When one thinks of Chevy Chase it’s hard not to immediately envisage Clark W. Griswold driving his family in a station wagon to a theme park, but as iconic as that role is to this particular fan of Chase, another of his roles is equally memorable, that of reporter Irwin M. Fletcher or ‘Fletch’ as he likes to be called, and the 1985 comedy of the same name.
Fletch is a hybrid of both comedy and thriller with Fletch as an investigative journalist who writes a column for the Los Angles Times under the pseudonym Jane Doe. When we first meet Fletch he is posing as a junkie on a beach whilst trying to expose a local drug ring. He’s soon approached by a wealthy businessman Alan Stanwyk (Tim Matheson) with an interesting offer. He asks Fletch to kill him for fifty thousand dollars. Whilst Fletch is initially sceptical, it is explained to him that this willing murder victim is suffering from a rare form of bone cancer and if he is killed, his widow will inherit a larger life insurance policy payout.
Being a natural reporter, Fletch instantly smells a bigger article and pretends to go along with the plan whilst investigating the real story behind Stanwyk’s motivations. This is where the film really takes off and Chase is given the opportunity to fully showcase his comedic versatility. Fletch is a master of disguise, well not really as you can clearly see that it’s just him in a wig, but it leads to some great comic character moments and Chase clearly had a ball making Fletch and has said that this character was the one he enjoyed playing the most.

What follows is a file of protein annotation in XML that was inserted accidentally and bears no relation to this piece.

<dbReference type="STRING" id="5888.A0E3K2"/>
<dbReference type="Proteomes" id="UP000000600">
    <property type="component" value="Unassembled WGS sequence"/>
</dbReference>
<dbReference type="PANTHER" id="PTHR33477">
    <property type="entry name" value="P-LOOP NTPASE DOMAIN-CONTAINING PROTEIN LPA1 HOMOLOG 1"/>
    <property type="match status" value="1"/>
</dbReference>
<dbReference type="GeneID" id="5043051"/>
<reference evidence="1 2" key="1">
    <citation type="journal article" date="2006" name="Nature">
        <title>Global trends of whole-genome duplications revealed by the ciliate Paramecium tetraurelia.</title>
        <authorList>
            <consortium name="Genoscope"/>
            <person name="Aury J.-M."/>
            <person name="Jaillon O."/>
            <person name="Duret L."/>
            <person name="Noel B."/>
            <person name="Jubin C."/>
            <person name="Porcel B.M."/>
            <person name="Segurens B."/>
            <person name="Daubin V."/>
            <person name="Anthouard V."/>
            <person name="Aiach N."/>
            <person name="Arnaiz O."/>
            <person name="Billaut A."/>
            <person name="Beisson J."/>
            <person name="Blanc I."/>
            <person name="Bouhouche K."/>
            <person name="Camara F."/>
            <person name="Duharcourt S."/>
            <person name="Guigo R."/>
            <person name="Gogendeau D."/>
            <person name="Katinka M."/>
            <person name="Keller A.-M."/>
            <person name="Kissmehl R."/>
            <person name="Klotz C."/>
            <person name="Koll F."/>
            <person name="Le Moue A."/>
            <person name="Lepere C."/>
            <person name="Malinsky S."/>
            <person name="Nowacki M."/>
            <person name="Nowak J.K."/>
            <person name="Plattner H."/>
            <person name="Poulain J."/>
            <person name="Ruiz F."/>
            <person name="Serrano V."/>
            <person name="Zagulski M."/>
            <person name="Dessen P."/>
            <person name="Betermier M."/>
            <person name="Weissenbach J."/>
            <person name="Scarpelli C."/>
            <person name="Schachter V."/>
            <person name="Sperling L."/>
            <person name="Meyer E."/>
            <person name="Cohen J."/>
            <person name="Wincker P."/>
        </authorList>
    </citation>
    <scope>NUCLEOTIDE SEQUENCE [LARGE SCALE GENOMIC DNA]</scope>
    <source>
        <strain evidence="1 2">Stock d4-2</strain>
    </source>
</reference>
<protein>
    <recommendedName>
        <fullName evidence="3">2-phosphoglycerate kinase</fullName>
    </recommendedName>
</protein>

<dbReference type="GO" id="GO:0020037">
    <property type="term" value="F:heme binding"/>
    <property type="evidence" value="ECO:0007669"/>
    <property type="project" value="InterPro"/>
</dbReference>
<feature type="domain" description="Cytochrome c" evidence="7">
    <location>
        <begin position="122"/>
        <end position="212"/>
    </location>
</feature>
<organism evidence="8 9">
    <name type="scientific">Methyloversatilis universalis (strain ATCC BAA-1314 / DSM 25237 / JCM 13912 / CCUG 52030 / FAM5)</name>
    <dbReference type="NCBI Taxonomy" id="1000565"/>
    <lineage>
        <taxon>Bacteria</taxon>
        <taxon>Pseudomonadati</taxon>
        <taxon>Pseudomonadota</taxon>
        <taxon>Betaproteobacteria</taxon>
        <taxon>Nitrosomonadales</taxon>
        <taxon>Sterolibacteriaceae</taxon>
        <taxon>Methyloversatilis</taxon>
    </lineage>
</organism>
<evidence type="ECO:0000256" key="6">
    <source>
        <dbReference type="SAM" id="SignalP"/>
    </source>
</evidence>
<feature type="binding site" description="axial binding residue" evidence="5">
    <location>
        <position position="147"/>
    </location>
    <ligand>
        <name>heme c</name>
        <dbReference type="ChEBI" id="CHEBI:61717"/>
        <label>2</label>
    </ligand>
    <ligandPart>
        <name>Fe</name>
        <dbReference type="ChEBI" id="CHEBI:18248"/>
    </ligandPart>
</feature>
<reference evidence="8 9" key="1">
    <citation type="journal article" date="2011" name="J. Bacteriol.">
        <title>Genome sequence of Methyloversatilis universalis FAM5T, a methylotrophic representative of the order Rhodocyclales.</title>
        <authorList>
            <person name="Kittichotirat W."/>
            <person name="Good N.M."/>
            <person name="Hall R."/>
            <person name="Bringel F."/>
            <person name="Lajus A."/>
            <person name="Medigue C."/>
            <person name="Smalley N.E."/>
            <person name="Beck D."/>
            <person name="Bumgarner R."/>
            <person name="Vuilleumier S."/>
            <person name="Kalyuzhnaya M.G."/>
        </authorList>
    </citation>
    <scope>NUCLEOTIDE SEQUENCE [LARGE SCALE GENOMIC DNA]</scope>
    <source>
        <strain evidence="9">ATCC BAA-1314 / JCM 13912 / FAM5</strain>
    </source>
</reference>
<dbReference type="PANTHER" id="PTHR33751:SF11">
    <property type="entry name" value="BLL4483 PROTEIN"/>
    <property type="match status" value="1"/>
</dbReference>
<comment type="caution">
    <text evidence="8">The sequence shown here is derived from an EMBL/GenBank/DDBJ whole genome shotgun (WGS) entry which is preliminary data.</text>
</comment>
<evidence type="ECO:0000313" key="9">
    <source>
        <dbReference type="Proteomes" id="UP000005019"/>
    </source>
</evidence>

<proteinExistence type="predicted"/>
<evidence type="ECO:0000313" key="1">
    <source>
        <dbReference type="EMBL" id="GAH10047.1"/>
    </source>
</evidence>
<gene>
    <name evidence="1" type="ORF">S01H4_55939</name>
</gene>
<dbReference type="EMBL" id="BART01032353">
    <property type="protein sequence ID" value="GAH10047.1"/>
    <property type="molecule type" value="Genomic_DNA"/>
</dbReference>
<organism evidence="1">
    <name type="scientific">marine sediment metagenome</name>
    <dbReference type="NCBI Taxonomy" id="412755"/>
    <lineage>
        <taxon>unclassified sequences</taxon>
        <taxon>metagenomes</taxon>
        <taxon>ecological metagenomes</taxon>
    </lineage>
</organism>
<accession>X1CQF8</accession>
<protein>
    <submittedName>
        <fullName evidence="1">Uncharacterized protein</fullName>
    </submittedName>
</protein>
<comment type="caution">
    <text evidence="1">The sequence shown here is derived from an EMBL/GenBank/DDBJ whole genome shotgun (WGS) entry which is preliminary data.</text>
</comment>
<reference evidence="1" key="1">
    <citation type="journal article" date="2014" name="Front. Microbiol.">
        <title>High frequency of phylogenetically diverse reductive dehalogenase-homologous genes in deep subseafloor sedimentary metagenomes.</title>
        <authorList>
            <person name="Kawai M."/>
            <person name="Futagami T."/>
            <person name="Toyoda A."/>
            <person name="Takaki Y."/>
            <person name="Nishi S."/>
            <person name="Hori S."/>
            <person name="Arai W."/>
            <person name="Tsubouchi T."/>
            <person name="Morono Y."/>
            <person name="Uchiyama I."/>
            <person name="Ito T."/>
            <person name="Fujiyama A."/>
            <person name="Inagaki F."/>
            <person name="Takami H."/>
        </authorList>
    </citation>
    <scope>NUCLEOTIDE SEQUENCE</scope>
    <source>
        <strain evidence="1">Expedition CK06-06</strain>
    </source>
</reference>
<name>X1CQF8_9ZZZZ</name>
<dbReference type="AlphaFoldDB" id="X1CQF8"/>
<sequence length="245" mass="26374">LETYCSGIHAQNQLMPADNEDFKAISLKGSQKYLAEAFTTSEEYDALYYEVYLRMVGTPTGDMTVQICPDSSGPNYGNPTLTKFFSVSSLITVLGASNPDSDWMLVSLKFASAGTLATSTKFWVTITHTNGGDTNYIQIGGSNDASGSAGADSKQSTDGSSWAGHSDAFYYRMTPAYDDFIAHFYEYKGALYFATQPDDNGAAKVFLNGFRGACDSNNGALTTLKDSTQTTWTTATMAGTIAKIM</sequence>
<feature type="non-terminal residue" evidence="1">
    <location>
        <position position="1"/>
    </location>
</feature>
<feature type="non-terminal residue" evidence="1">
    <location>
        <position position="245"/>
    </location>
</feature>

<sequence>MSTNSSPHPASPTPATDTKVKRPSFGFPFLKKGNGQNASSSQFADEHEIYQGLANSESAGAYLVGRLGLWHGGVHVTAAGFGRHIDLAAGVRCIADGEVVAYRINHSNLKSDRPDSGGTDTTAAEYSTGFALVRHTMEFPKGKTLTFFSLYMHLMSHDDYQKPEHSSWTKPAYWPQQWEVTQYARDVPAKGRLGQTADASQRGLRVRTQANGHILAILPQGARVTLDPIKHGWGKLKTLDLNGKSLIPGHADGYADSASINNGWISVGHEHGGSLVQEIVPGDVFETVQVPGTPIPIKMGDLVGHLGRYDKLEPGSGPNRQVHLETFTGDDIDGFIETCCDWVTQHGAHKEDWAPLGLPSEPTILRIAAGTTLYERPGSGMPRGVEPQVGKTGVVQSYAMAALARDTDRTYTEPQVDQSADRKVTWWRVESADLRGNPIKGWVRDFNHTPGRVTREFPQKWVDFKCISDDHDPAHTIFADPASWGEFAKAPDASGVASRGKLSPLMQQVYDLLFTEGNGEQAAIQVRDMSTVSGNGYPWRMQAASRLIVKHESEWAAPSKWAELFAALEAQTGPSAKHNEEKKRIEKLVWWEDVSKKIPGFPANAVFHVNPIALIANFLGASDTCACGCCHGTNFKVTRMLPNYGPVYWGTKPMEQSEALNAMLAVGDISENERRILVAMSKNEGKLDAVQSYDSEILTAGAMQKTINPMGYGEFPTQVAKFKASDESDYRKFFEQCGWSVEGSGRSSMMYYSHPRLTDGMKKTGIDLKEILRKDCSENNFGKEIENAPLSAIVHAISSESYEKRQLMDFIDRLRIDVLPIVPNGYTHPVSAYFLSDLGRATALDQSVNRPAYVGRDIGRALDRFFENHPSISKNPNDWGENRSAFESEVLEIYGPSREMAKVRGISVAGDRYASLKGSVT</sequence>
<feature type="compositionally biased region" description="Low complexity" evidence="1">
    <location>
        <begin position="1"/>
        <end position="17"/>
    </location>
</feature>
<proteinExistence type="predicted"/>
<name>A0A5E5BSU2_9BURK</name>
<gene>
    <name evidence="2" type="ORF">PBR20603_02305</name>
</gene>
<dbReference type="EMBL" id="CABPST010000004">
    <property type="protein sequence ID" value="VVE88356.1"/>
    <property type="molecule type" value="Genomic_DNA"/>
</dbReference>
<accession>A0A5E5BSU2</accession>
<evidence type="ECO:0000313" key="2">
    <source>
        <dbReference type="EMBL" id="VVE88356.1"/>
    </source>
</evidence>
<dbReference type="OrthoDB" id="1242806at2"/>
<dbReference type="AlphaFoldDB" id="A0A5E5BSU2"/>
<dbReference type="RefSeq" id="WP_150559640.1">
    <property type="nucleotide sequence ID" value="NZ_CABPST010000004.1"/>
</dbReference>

Chase plays the role with diamond-sharp comic timing, portraying a character so full of nonchalance for everybody else on his planet. His one liners, delivered with Chase’s trademark deadpan expression and tone, leave his foils nodding in agreement almost automatically before the realisation that they’ve been taken for a ride hits them. What I love so much about this is that by the time they’ve given Fletch a double take he’s already followed up with another insult or quip in the ultimate act of misdirection.
This film is full of quotable lines that I could devote an entire article to and I would wager that at least ninety nine percent of them come from Chase himself. I’m trying my hardest not to give away too many, but I must say that if I’m ever in a situation where a beautiful blonde woman answers the door to me, dripping wet from a shower, with only a small towel to protect her modesty, then I will be compelled to use Fletch’s response,
“Can I borrow your towel for a sec? My car just hit a water buffalo”.
Although a lot of the jokes were scripted by writer Andrew Bergman, Chase is said to have been allowed to improvise a lot of his lines by director Michael Ritchie. There has been talk in recent years of Fletch being rebooted with a different actor taking the lead but I would struggle to think of anyone who could pull it off the way Chase was able to. This is said to be Chase’s first role after his battle with drug addiction and it could be seen as being a form of therapy for him. As if he was able to use being effortlessly funny as his way of coming back to normality and just doing what he was born to do.